With the Winter Olympics taking place in Sochi the past two weeks, it’s a good time to reflect on the fact that some of the world’s best novelists come from Russia. As my friends and I watched the opening ceremony we cheered at the reference to Dostoyevsky and melted over the ballet reenactment from Tolstoy’s War and Peace. Because whatever else you want to say about Mother Russia, her writers are fantastic.
But Russian novels can be dauntingly long (I’m embarrassed to say how long I’ve been working on The Brothers Karamazov), so I am going to review a shorter one today. Short, but wonderful.
It would be easy to dismiss Leo Tolstoy’s Death of Ivan Ilyich as depressing because, well, it is. It details the death of a well-off Russian business man, focusing mainly on his thoughts as he realizes what is happening, and then goes through the stages of processing it.
The book, while perhaps slow and certainly sad, is a beautiful and challenging exploration of what it means to truly live. At the beginning we know little about Ivan. Most of what we learn about him is revealed through his thoughts and the reaction of his family and friends to his coming death.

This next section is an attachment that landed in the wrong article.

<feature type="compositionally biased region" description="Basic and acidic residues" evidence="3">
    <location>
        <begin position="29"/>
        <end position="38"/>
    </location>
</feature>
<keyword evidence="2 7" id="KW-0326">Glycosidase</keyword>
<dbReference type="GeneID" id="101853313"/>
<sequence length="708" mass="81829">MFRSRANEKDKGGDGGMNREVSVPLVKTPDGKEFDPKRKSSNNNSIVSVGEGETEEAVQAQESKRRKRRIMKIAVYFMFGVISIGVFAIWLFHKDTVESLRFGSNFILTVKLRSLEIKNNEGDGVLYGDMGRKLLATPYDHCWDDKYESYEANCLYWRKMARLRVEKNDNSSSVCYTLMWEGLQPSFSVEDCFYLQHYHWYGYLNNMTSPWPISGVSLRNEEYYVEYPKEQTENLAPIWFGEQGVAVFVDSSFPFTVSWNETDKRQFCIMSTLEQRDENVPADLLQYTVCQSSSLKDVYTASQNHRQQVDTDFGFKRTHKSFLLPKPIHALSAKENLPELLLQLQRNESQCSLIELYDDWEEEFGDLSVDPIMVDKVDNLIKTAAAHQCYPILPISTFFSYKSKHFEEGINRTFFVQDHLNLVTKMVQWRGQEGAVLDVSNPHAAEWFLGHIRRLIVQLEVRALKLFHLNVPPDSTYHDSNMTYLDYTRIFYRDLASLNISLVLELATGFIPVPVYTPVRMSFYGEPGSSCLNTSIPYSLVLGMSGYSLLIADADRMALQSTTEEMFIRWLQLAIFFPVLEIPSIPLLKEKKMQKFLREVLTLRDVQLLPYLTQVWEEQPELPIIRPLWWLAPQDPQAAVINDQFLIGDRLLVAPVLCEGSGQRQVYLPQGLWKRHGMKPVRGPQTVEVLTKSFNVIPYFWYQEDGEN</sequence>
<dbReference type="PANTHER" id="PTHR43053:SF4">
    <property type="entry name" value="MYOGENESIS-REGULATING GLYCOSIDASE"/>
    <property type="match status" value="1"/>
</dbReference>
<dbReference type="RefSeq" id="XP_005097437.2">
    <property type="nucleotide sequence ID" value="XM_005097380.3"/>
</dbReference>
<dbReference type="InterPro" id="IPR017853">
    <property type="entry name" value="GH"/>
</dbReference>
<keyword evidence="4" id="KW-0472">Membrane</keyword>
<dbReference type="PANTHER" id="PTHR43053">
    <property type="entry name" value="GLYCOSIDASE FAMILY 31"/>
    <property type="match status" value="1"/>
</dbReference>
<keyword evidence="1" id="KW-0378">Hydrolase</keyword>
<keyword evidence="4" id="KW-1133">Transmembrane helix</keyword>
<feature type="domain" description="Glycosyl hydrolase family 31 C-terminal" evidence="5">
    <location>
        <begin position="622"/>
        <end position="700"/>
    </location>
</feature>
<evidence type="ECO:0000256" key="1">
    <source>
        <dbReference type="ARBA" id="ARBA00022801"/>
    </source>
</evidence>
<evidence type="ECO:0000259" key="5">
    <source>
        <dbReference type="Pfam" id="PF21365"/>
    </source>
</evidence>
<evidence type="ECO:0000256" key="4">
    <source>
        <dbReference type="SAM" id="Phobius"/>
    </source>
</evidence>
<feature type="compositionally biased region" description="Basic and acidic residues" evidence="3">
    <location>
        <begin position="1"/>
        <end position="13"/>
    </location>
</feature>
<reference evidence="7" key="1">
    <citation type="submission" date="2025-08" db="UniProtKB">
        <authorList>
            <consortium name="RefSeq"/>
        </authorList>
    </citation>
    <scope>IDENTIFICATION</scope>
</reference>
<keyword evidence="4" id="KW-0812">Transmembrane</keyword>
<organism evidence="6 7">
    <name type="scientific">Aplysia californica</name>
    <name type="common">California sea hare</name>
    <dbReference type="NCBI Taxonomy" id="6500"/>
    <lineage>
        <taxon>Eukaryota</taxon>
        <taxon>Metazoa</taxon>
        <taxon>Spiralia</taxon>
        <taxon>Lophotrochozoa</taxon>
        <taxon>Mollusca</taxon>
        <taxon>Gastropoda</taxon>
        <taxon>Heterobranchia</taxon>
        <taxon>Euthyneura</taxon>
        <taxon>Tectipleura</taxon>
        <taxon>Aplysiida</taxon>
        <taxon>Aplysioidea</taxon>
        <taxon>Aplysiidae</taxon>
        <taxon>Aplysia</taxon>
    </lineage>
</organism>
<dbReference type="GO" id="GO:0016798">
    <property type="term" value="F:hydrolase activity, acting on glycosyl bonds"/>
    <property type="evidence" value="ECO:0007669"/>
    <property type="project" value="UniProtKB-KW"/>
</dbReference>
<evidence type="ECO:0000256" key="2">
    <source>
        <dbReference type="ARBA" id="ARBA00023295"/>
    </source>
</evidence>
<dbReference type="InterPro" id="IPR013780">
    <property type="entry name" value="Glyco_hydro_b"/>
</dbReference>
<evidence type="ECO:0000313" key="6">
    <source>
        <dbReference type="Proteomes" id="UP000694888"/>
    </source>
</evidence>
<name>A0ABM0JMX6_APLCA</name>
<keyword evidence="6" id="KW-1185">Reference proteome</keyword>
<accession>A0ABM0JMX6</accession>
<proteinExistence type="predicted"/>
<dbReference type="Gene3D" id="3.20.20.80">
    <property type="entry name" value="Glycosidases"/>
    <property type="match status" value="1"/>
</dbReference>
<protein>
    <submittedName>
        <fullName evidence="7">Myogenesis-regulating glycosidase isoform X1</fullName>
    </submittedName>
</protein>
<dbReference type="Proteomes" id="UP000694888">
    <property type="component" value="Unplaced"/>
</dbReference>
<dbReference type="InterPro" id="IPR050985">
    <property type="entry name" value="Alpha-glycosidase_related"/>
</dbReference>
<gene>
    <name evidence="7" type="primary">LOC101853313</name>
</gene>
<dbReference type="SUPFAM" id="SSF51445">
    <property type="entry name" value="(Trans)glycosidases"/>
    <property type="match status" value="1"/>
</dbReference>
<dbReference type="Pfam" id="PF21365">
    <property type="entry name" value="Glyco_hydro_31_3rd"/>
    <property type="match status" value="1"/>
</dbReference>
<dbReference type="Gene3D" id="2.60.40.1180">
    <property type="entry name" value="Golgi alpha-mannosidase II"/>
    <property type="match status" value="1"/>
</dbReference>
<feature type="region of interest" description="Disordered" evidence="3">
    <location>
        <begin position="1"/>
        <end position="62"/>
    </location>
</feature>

As the book goes along, the reader slowly comes to realize that work was everything to Ivan Ilyich. His friends were his business partners and his family was secondary to his work. But as the reality of death sinks into his consciousness, he begins to struggle with what his life had become. The problem was not that he has lived a bad life, indeed, he did, in his own words, “Everything one is supposed to do.” The problem was that he, like all of his friends, lived as if he would never die, becoming distracted and focused on things that were never meant to be the driving force behind life in the first place.
My favorite part of the book comes when he finally asked the question that gets to the heart of how we, as human beings, live our lives:
“What had induced his moral agony was that during the night, as he gazed at Gerasim’s broad-boned, sleepy, good-natured face, he suddenly asked himself: ‘What if my entire life, my entire conscious life, simply was not the real thing?’”